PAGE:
French policy was…unfavorable to the telephone. Unwilling to spend public funds on the medium, the French government, beginning in 1879, granted local concessions for telephone service lasting only five years. The idea was to let the private sector assume the risk of a new business, giving the state time to see if it was worth taking over. Private capital could lose money on the telephone, but if the medium proved profitable the government would step in: a policy nicely designed to depress investment. In 1885, the government itself began building long-distance lines but limited construction so as not to cause too rapid a depreciation of its investment in the telegraph. Four years later, it nationalized the local telephone carriers as well, not so much because of a positive commitment to improve telephone service as because of a defensive concern about the erosion of the state’s telegraph monopoly…
By 1895, while the United States had one telephone for every 208 people…France [had] one for every 1,216…In 1927, while Bell was reporting an average delay of 1.5 minutes in placing long-distance calls, it took, on average, more than an hour to put through a call from Paris to Berlin.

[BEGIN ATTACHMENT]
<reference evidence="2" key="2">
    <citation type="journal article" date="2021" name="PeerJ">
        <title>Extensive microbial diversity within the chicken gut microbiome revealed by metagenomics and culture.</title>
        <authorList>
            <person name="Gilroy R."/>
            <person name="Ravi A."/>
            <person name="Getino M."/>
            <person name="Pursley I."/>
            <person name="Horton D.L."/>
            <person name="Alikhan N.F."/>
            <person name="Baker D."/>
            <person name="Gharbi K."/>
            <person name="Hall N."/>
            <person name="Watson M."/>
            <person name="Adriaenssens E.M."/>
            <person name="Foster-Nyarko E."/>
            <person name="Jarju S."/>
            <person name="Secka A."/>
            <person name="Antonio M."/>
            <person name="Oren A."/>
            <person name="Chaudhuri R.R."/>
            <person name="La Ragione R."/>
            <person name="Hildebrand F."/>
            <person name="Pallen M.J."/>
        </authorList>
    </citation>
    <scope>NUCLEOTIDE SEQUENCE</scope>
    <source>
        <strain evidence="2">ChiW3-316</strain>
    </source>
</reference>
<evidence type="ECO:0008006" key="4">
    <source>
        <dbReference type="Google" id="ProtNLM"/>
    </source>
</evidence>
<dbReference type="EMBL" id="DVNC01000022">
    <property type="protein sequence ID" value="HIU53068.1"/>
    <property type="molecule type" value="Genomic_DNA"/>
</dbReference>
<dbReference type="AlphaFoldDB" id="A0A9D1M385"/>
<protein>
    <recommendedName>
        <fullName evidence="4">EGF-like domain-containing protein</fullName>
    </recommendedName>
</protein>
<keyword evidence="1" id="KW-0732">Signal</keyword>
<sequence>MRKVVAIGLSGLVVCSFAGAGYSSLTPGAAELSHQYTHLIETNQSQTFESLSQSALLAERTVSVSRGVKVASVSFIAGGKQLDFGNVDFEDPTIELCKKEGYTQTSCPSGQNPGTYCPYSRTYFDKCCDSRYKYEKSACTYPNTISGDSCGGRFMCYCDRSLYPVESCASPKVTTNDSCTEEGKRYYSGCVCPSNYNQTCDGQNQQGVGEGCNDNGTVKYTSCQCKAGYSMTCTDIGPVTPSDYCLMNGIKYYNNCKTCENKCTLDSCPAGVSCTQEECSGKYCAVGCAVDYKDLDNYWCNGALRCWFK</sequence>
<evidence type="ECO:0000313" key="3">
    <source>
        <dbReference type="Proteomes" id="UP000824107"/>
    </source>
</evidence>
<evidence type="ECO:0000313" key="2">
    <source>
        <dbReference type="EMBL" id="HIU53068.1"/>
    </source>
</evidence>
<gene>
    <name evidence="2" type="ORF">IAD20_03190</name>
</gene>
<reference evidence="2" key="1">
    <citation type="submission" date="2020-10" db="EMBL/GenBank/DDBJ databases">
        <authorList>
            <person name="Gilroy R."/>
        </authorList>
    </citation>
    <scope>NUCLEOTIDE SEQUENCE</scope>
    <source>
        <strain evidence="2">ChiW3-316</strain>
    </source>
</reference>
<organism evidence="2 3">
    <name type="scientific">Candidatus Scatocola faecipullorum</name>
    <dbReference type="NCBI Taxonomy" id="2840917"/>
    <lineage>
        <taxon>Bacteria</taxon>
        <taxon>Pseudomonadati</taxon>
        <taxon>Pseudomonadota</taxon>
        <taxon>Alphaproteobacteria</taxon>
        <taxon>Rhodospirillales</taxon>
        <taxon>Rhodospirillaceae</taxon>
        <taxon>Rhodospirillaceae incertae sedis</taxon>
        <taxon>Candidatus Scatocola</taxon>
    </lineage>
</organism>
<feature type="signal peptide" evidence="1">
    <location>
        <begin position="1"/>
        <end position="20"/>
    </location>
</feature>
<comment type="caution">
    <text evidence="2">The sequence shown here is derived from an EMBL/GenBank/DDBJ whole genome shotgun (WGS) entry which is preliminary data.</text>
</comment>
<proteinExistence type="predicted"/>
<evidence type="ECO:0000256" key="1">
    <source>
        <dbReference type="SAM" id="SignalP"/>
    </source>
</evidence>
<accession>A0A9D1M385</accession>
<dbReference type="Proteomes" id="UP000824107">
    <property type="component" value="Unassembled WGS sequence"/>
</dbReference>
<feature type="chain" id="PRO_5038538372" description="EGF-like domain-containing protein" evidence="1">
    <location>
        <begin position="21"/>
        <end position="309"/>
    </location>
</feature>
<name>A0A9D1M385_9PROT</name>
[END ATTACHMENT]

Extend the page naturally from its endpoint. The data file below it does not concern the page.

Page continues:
The bottom line: Keep this story in mind the next time you hear politicians talking about the regulation of VOIP.
The researchers photographed 45 dogs and their owners at three dog parks and gathered information about the breeds and how long owners and pets had been together. They then asked 28 students to try to match the people to the pooches.
The students were able to match dogs to their owners, but only when the dogs were purebred.
“The results suggest that when people pick a pet, they seek one that, at some level, resembles them, and when they get a purebred, they get what they want,” the researchers wrote. “A nonpurebred puppy’s final appearance is unpredictable, and so the resemblance . . . should be confined to the much more predictable purebreds.”
There was no relationship between how long owners had lived with their dogs and the chance that their appearances would match.
“These results were consistent with the notion that the ability to match is due to selection rather than convergence,” they wrote. “However, it does appear that, as in the case of selecting a spouse, people want a creature like themselves.”
Here is more statistical information.